FORT MCMURRAY, Alta. — An ice jam on the Athabasca River is nearly half the size it was earlier this week when it caused major flooding in Fort McMurray and forced 13,000 people from their homes.
The Regional Municipality of Wood Buffalo says in a statement that the blockage was 13 kilometres in size Wednesday night, down from 25 kilometres two days before.
“Water levels on the Clearwater River, Athabasca River and Hangingstone River continue to fluctuate, but reports show the water level is down across all three rivers in Fort McMurray,” it said.
The flooding in Fort McMurray has led to a second state of local emergency on top of one declared last month because of the COVID-19 pandemic.
Fort McKay First Nation, about 60 kilometres north of Fort McMurray, has reported a death of a community member related to the flooding.
RCMP said in a news release late Wednesday that officers responded to a request to help two people stranded on the Athabasca River, northeast of the hamlet of Fort McKay.
They say two men were on ATVs on a trail when water levels surged and they ended up in the river. The men were able to hold on to a log until they could be rescued, said police.
Both were taken to hospital in Fort McMurray, but the older man died. Two women, two children and two dogs were also rescued from a nearby cabin and taken to safety.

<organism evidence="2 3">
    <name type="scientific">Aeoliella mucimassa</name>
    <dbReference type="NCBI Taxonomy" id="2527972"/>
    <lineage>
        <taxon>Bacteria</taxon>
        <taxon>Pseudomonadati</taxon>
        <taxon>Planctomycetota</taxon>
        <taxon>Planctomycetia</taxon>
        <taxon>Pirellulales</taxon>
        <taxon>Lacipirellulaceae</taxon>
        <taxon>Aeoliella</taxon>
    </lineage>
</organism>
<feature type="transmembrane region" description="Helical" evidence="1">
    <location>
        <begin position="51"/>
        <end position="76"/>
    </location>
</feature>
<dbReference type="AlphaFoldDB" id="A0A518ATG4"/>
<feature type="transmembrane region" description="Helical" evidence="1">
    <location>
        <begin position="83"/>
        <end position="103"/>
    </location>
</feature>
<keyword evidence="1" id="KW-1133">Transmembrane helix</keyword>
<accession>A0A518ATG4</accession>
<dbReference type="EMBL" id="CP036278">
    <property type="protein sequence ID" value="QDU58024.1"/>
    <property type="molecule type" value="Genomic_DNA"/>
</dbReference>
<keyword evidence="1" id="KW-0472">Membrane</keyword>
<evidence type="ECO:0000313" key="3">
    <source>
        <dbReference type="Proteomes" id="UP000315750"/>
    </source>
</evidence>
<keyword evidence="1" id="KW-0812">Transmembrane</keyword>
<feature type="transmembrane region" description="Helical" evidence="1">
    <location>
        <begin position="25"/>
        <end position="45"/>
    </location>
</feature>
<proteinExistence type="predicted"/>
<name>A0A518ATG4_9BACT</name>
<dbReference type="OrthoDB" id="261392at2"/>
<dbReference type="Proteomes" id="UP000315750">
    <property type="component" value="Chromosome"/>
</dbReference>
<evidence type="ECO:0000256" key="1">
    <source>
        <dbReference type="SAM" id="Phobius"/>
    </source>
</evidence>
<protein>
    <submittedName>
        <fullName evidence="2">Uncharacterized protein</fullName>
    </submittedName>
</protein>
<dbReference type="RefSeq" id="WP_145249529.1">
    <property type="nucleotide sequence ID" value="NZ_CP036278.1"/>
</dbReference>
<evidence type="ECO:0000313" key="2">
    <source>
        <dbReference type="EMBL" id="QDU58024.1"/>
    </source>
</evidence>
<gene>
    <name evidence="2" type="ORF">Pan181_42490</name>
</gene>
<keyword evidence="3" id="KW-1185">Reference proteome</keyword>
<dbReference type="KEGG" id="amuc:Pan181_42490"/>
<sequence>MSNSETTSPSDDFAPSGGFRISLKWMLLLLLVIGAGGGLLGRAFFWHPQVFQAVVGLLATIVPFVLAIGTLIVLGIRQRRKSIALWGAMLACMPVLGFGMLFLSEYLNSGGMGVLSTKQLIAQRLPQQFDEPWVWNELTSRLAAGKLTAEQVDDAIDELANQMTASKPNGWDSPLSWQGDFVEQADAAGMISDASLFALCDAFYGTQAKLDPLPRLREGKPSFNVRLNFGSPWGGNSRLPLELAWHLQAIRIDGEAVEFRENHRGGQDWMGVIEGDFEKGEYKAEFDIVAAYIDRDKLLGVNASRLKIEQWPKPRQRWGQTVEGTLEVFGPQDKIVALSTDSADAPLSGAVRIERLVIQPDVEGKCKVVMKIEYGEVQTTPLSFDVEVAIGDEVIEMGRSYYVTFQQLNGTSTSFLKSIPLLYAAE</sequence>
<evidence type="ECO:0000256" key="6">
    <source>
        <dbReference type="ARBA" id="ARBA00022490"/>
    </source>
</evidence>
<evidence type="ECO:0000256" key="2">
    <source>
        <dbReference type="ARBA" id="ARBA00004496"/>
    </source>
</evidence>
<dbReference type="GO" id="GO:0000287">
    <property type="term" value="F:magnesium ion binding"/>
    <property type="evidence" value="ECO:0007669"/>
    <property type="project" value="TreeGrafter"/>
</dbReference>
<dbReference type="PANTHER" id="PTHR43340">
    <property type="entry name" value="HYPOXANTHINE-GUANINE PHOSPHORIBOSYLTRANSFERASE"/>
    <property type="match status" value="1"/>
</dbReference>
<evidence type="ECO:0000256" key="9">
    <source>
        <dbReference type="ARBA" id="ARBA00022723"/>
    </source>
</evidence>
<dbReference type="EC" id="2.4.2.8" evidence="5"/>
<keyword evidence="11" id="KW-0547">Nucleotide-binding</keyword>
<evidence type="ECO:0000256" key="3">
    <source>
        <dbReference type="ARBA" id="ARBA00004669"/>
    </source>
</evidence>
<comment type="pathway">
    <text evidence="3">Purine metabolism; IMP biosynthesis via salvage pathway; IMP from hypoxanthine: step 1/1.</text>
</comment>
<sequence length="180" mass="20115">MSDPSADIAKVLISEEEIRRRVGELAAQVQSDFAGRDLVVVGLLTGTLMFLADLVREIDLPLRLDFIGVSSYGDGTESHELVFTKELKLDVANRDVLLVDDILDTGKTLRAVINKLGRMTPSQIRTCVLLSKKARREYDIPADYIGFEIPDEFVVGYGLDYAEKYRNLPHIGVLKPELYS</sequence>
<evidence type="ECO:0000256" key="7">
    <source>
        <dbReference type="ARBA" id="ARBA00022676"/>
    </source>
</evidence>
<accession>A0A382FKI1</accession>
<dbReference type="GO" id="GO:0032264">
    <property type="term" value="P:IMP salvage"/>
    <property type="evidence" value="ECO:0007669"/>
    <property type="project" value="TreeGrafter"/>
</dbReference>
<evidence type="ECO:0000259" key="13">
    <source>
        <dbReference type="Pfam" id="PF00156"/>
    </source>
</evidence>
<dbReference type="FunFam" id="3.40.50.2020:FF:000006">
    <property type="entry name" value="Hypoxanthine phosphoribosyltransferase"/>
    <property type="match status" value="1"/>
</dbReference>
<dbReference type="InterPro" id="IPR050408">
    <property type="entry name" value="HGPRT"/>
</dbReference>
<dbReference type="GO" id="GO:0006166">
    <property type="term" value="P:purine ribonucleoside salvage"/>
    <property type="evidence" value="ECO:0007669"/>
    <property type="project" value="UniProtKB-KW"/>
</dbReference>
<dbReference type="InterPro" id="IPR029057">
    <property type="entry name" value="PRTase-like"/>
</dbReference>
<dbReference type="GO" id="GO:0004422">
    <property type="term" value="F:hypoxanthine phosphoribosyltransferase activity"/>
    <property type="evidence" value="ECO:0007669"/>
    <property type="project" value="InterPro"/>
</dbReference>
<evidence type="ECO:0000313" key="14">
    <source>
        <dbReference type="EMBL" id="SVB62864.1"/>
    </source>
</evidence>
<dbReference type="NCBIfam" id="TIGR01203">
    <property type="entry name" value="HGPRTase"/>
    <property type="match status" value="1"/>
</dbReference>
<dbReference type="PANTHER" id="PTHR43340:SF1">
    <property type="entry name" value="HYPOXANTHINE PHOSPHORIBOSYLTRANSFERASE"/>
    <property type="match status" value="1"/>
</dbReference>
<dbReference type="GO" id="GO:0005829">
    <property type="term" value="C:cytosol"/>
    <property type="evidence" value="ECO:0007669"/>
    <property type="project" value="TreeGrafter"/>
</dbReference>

“We are reminding the public to stay away from all bodies of water, especially during spring melt, as conditions can change and be unpredictable,” said acting Insp. Keith Horwood of the Wood Buffalo RCMP.
Farther north, another 450 residents from Fort Vermilion were evacuated earlier this week due to another ice jam on the Peace River.
“I am happy to announce water levels in the Peace River have receded by 2 1/2 meters,” Mackenzie County Reeve Josh Knelsen said Wednesday in a social media post. “The water levels upstream are dropping which indicated that the jam may have released.
“Water levels along the Peace River will remain high but it is unlikely that the river will spill over the bank again.”
Knelsen said crews have started cleanup efforts, including removal of ice from the road. But they don’t yet have a timeline for residents to return.
Wood Buffalo officials said they were also assessing damage from the flooding.
“There’s 1,230 impacted structures. At least, that’s the initial analysis,” Mayor Don Scott said Wednesday. “It’s a very significant amount of damage.”
He said that’s almost half the number of buildings and homes lost in a wildfire that forced the evacuation of the entire city in May 2016.
He said the extent of the damage in the floods in downtown Fort McMurray is still unknown.
Officials with the municipality are to hold a virtual community townhall for residents later Thursday. The public livestream is to provide an update on the river breakup and flood.
This report by The Canadian Press was first published April 30, 2020
— By Colette Derworiz in Edmonton
The Canadian Press